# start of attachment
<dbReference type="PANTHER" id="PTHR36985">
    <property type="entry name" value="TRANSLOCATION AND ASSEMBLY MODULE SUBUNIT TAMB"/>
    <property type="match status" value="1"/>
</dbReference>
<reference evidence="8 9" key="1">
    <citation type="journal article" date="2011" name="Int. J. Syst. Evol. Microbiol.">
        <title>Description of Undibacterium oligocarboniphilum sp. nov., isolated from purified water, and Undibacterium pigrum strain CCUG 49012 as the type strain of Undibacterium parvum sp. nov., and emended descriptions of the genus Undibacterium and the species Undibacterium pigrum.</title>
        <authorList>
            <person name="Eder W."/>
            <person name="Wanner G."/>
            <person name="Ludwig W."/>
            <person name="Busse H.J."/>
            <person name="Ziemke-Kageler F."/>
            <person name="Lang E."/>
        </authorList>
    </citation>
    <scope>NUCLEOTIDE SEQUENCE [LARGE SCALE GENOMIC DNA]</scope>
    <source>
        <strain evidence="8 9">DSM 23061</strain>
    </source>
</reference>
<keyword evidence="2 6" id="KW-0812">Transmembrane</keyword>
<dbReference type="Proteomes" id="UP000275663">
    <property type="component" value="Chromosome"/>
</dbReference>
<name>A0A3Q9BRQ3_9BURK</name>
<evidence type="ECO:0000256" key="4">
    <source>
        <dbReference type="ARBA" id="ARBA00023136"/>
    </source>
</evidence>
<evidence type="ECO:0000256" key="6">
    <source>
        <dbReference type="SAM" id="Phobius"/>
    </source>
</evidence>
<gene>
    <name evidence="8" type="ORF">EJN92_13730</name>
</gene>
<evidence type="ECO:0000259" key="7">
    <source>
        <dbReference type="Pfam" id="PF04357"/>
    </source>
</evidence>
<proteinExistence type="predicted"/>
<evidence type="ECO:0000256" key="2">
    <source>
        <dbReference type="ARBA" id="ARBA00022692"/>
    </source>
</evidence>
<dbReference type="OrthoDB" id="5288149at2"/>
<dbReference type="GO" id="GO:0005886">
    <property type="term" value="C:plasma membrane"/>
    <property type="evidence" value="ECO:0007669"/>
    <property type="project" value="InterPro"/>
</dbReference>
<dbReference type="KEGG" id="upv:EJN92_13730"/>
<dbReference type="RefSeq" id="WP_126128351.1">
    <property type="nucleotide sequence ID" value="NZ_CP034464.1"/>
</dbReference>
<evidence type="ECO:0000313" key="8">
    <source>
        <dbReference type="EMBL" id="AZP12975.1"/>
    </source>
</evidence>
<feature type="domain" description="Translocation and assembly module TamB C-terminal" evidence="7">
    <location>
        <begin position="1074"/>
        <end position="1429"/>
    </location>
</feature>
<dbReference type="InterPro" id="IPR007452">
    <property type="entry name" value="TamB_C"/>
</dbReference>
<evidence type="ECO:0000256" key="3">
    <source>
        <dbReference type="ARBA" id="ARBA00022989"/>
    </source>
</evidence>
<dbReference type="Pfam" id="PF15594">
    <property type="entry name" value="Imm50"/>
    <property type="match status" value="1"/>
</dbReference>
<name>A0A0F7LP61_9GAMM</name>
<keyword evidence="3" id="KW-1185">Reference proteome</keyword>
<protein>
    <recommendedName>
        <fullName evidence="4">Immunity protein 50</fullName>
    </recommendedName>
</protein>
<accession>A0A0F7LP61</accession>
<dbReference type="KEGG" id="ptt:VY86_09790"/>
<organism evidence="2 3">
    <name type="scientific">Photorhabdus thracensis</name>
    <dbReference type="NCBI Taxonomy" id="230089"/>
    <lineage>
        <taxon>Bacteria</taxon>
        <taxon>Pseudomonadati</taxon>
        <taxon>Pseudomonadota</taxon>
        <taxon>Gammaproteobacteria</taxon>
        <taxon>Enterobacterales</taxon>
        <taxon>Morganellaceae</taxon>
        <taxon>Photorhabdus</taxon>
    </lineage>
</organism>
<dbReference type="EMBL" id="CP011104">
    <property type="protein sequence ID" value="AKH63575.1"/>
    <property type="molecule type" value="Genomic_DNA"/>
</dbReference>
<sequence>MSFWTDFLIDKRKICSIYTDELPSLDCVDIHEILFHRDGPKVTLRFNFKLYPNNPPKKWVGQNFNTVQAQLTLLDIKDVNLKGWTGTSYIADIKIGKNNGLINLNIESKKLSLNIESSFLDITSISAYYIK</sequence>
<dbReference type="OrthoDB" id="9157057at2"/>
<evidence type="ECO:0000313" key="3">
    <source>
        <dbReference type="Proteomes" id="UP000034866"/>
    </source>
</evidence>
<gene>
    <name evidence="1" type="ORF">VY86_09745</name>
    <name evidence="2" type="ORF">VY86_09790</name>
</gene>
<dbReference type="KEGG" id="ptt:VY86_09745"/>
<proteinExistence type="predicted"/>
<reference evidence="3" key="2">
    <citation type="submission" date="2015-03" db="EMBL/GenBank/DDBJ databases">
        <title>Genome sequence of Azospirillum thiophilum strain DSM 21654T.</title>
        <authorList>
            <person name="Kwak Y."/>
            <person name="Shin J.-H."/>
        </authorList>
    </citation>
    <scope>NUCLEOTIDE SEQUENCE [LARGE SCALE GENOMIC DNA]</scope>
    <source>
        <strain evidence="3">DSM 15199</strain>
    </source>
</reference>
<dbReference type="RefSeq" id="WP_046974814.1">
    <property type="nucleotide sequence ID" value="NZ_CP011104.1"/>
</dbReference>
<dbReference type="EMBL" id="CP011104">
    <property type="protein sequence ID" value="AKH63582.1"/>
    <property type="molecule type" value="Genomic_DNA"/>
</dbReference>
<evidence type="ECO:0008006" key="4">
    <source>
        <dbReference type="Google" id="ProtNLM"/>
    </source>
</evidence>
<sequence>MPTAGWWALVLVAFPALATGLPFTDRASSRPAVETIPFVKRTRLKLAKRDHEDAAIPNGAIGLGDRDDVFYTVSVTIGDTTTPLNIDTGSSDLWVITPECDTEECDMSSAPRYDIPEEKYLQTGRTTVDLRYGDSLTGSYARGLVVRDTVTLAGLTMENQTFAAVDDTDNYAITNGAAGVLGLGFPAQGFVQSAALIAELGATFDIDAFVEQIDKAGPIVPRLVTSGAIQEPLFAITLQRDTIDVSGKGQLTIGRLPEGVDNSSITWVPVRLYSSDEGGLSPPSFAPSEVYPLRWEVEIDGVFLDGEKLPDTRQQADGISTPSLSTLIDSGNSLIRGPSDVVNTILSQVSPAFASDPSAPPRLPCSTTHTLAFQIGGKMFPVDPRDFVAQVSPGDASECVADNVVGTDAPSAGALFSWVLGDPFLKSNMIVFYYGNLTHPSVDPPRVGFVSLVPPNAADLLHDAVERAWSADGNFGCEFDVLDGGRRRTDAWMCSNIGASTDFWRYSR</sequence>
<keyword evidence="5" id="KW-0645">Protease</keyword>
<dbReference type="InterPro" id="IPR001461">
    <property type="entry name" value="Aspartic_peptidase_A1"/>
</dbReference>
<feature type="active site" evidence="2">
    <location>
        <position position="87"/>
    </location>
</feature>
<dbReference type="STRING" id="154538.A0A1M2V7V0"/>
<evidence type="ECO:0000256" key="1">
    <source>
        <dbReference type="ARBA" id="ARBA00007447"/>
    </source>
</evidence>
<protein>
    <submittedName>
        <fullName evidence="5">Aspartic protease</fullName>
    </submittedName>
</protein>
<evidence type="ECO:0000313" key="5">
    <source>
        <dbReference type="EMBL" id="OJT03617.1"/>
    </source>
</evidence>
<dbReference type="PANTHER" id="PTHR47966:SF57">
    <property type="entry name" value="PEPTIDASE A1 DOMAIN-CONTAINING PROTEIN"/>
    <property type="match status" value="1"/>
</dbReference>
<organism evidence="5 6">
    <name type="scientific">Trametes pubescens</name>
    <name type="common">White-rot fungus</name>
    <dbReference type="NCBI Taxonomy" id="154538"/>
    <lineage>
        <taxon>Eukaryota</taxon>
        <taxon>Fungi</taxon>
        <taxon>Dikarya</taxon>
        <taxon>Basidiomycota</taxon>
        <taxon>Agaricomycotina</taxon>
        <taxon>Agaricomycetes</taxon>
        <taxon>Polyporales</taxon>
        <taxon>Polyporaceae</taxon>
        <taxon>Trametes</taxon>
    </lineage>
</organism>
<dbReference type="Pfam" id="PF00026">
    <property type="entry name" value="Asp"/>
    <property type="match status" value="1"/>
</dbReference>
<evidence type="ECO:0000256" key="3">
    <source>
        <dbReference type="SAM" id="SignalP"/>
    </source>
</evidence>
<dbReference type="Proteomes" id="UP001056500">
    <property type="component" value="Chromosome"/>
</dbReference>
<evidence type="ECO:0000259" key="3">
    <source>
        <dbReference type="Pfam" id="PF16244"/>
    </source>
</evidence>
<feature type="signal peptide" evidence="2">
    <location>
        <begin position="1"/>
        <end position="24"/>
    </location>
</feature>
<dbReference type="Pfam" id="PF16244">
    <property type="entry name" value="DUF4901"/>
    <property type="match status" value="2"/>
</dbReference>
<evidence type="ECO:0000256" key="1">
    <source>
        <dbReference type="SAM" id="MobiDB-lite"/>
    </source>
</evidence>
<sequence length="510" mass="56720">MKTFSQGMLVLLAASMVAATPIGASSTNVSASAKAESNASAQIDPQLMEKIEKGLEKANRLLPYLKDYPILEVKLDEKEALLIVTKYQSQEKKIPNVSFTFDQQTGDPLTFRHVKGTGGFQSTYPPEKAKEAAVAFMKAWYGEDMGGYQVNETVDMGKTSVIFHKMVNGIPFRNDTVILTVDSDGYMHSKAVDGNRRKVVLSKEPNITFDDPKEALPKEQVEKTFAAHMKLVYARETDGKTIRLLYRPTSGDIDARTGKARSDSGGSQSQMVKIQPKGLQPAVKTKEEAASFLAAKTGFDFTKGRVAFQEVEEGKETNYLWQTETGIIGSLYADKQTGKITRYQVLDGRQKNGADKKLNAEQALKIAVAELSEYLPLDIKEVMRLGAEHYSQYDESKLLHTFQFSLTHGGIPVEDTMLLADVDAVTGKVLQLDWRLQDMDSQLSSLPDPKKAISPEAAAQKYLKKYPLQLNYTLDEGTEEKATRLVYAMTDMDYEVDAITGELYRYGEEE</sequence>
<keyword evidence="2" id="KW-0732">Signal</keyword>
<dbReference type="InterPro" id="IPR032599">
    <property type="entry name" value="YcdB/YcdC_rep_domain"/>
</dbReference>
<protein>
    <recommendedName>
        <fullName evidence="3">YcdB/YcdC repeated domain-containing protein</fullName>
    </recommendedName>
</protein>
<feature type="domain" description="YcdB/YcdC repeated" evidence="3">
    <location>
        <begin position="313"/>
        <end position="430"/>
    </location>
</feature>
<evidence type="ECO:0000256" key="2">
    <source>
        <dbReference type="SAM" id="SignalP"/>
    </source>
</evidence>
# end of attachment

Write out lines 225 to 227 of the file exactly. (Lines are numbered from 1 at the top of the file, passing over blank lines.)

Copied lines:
</evidence>
<sequence length="510" mass="56720">MKTFSQGMLVLLAASMVAATPIGASSTNVSASAKAESNASAQIDPQLMEKIEKGLEKANRLLPYLKDYPILEVKLDEKEALLIVTKYQSQEKKIPNVSFTFDQQTGDPLTFRHVKGTGGFQSTYPPEKAKEAAVAFMKAWYGEDMGGYQVNETVDMGKTSVIFHKMVNGIPFRNDTVILTVDSDGYMHSKAVDGNRRKVVLSKEPNITFDDPKEALPKEQVEKTFAAHMKLVYARETDGKTIRLLYRPTSGDIDARTGKARSDSGGSQSQMVKIQPKGLQPAVKTKEEAASFLAAKTGFDFTKGRVAFQEVEEGKETNYLWQTETGIIGSLYADKQTGKITRYQVLDGRQKNGADKKLNAEQALKIAVAELSEYLPLDIKEVMRLGAEHYSQYDESKLLHTFQFSLTHGGIPVEDTMLLADVDAVTGKVLQLDWRLQDMDSQLSSLPDPKKAISPEAAAQKYLKKYPLQLNYTLDEGTEEKATRLVYAMTDMDYEVDAITGELYRYGEEE</sequence>
<keyword evidence="2" id="KW-0732">Signal</keyword>